This $100 Katsu Sando Is The Most Expensive Sandwich in DC

Bourbon Steak's cherry blossom special is an extravagant riff on the humble Japanese sandwich.

The $100 katsu sando at Bourbon Steak. Photograph courtesy of Bourbon Steak

The DC area has its fair share of expensive sandwiches, whether it’s the $24 jambon e beurre (translation: ham and butter) at Mirabelle or the five-pound Lil’ Petey at Bub and Pop’s for a cool $50 (or queasy $0 if you eat it in 15 minutes). But now there’s a new king of spendy sandwiches in town: the $100 wagyu katsu sando at Bourbon Steak, just in time for cherry blossom season.

Luxe wagyu katsu is a all the rage in Japan. Just how American chefs take a humble burger and “elevate” it with truffles and foie, the katsu—a convenience store staple—goes gaudy when the finest beef is swapped in for the traditional pork cutlet. Newish chef Drew Adams, who comes to the Georgetown steakhouse from Rose’s Luxury and the Dabney (among other kitchens), is the first to offer one a la carte in DC. (Kobo sometimes offers a version as part of its prix-fixe.)

The star of the sando is richly marbled A5 Miyazaki beef, which goes for at least $102 on Bourbon Steak’s dinner menu (and up to $295 for a tasting). Instead of the classic panko breading, Adams sears and then bastes the meat in its own abundant fat to get a crisp outer texture. It’s tucked in a homemade Parker House milk bread bun with pickled turnips and sauced with a caramelized rutabaga puree that’s a nod to sweet-salty tonkatsu sauce. Wild watercress from Virginia’s Leaping Waters Farm—typically eaten by the grass-fed cattle—accents the plate.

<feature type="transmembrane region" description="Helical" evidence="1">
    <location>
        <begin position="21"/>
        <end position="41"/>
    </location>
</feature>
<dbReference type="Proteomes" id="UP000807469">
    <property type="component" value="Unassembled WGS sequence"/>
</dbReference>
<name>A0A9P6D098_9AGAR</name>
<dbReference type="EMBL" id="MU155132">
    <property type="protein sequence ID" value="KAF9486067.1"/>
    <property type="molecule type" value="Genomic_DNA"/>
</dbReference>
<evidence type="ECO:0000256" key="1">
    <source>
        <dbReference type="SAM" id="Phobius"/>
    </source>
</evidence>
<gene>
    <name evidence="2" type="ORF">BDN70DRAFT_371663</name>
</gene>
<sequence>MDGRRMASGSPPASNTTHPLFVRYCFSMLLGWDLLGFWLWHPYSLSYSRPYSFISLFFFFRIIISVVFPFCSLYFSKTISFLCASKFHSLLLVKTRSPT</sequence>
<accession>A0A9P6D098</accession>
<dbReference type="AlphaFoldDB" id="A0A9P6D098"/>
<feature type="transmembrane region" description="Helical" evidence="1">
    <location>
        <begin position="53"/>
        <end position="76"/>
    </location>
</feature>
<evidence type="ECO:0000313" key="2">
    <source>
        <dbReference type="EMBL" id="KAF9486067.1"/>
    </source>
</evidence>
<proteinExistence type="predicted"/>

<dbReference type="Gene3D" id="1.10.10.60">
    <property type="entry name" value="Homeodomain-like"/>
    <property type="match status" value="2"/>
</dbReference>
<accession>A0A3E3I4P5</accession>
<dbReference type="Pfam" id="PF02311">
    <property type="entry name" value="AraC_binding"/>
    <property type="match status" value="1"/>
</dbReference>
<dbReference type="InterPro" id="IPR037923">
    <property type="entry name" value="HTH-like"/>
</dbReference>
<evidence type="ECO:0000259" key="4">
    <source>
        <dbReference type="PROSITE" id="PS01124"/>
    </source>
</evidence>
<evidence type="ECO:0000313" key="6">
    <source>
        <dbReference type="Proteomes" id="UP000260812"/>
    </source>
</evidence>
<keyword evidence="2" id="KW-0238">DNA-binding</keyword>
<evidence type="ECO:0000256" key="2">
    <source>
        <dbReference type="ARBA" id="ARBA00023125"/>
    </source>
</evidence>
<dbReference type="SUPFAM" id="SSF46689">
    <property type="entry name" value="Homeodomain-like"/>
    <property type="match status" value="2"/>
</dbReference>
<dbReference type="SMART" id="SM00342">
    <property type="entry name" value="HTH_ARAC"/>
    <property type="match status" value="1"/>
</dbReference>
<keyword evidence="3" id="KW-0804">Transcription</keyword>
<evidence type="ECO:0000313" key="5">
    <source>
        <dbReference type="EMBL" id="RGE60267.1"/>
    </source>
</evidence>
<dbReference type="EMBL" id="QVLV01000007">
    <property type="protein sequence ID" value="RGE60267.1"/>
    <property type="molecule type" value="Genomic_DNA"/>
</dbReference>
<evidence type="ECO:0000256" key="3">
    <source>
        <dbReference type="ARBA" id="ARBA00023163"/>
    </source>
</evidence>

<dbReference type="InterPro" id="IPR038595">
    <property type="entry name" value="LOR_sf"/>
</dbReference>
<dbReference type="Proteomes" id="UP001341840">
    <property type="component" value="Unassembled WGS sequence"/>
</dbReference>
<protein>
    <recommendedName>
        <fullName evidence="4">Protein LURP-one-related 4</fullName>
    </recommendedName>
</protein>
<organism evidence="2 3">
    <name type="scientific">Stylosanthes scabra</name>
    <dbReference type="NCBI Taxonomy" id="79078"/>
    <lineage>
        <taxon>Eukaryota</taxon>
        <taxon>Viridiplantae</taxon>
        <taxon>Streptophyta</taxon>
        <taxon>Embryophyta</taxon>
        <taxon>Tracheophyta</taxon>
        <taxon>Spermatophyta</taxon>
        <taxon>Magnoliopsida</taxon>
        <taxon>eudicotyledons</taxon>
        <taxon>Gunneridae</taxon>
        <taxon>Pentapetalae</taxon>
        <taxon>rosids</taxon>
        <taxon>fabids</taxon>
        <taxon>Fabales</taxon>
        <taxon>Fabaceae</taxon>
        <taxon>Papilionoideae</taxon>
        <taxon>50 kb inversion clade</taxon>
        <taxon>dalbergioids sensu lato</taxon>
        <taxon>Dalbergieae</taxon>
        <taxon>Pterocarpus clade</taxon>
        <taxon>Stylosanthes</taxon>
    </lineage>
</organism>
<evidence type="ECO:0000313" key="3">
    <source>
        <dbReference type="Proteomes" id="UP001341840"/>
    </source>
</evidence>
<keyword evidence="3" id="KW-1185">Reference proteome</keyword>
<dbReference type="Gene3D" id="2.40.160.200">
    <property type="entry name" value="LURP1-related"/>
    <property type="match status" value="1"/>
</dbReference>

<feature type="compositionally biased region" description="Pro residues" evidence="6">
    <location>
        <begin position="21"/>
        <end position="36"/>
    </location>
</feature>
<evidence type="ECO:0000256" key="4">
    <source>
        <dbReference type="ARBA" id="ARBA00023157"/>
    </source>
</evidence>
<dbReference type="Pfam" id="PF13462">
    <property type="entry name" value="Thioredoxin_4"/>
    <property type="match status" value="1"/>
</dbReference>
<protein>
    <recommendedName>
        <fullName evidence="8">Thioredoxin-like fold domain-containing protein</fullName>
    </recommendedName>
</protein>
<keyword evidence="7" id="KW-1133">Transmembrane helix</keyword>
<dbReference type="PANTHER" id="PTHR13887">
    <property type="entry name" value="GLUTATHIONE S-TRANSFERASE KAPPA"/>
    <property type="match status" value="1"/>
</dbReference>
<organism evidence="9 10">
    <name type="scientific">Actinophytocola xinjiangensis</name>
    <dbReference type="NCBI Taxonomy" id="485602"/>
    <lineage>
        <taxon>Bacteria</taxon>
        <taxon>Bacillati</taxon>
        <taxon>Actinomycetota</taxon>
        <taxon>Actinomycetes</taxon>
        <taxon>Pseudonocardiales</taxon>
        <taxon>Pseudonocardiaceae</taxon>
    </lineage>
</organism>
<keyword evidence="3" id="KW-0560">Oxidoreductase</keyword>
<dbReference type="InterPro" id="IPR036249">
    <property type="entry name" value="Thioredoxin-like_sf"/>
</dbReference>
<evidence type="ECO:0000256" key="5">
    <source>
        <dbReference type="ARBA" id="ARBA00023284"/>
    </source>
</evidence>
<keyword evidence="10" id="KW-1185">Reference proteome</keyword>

And since no outrageously expensive dish is complete without outrageously expensive accoutrement: the sando is served in a carved cherry blossom wood box (nope, can’t take that home unless you’re a thief). The suggested pairing is extremely rare Yamazaki 18-year Mizunara Japanese whiskey—claimed to be the only bottle in DC. Pours start at $201 per ounce.

Bourbon Steak’s katsu is running for the length of the Cherry Blossom festival in the lounge and restaurant, but Adams says they may keep it on the menu for the long haul.

“Obviously we want to put up the best thing, regardless of whether it’s for 1,000 people or one,” says Adams. 

Food Editor

Anna Spiegel covers the dining and drinking scene in her native DC. Prior to joining Washingtonian in 2010, she attended the French Culinary Institute and Columbia University’s MFA program in New York, and held various cooking and writing positions in NYC and in St. John, US Virgin Islands.